With a title on the line, FSU's Trickett faces his old school
by Chuck Williams
Jan 05, 2014 | 1244 views |  0 comments | 16 16 recommendations | email to a friend | print
The coaches' trophy, apparently unexcited about the buildup to Monday's game. (Photo by Bill Wilson/The Anniston Star)
The coaches' trophy, apparently unexcited about the buildup to Monday's game. (Photo by Bill Wilson/The Anniston Star)
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NEWPORT BEACH, Calif. -- Look up journeyman college football coach in the dictionary, and you will find a picture of Rick Trickett, the Florida State offensive line coach and assistant head coach.

Starting in 1976, Trickett has worked at 10 universities, including two stints at West Virginia and one at Auburn, which is FSU's opponent in Monday's BCS Championship Game.

The Trickett journey: West Virginia to Southern Illinois to Southern Mississippi to New Mexico to Memphis to Auburn to Glenville State to LSU back to West Virginia to Florida State.

Trickett was the Auburn offensive line coach from 1993-98 under Terry Bowden.

"The early years were super," Trickett said Saturday as his Seminoles prepare for Monday night's BCS showdown against Auburn. "When you have an 11-0 run (in 1993), and nobody is expecting you to win any, that is always fun," he said.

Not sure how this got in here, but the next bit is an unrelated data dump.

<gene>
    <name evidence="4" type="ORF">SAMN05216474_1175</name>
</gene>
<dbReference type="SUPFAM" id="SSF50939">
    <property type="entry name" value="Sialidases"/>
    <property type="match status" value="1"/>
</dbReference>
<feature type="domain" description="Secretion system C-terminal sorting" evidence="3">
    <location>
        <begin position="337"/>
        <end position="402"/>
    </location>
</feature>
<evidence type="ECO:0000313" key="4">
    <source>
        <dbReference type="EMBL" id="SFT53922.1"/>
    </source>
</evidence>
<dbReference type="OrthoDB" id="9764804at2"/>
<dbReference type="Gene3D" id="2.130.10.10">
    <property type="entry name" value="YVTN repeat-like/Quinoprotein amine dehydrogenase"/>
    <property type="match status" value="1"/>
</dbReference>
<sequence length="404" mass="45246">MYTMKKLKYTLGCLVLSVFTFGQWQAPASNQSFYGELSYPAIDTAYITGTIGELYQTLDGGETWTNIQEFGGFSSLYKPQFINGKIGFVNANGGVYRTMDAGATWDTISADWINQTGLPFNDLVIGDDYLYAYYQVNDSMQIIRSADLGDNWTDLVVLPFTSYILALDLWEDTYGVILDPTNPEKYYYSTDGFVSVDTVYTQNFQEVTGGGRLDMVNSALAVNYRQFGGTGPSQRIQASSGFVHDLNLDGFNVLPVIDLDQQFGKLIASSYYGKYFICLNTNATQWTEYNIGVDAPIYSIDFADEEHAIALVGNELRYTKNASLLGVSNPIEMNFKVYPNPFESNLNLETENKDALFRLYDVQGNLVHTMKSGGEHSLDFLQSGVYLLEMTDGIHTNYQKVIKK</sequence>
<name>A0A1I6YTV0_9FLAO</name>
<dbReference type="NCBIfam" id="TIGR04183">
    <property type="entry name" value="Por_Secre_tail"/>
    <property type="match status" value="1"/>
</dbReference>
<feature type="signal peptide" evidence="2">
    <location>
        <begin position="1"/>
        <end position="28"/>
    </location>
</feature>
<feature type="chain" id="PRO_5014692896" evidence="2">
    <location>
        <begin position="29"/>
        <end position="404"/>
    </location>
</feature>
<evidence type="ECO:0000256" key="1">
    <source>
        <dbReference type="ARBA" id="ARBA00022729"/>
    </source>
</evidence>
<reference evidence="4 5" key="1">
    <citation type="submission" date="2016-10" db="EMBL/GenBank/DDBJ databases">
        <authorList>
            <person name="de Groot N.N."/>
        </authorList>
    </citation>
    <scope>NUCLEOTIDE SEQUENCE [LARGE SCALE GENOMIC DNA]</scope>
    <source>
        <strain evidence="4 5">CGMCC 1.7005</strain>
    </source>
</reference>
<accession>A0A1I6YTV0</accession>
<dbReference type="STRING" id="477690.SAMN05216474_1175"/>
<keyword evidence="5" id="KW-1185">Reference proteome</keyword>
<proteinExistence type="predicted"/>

Trickett has been to 17 bowls as a college coach, but that unbeaten 1993 Auburn team was not one of them because of NCAA sanctions.

Tricket was joking about all the Auburn and Alabama connections on the Florida State staff. Head coach Jimbo Fisher was on the Auburn staff the same time as Trickett. A number of FSU assistants have connections to the state.

"I heard Gus (Malzahn) told his staff that our staff probably knew more people in Alabama than they did," Trickett said.

Trickett said he knew early on that Fisher was going to be a head coach.

"His memory is unbelievable," Trickett said. "We were in a staff meeting watch film and a play, '344 Cadillac,' came up. We had not run it in three or four years."

Fisher still remembered it vividly.

"He said, 'We ran it three years ago at LSU. It was third quarter, second series, the ball was on the left hash,'" Trickett said. "We went back to the film, and he was right. I knew from that day, I was not going to question him."
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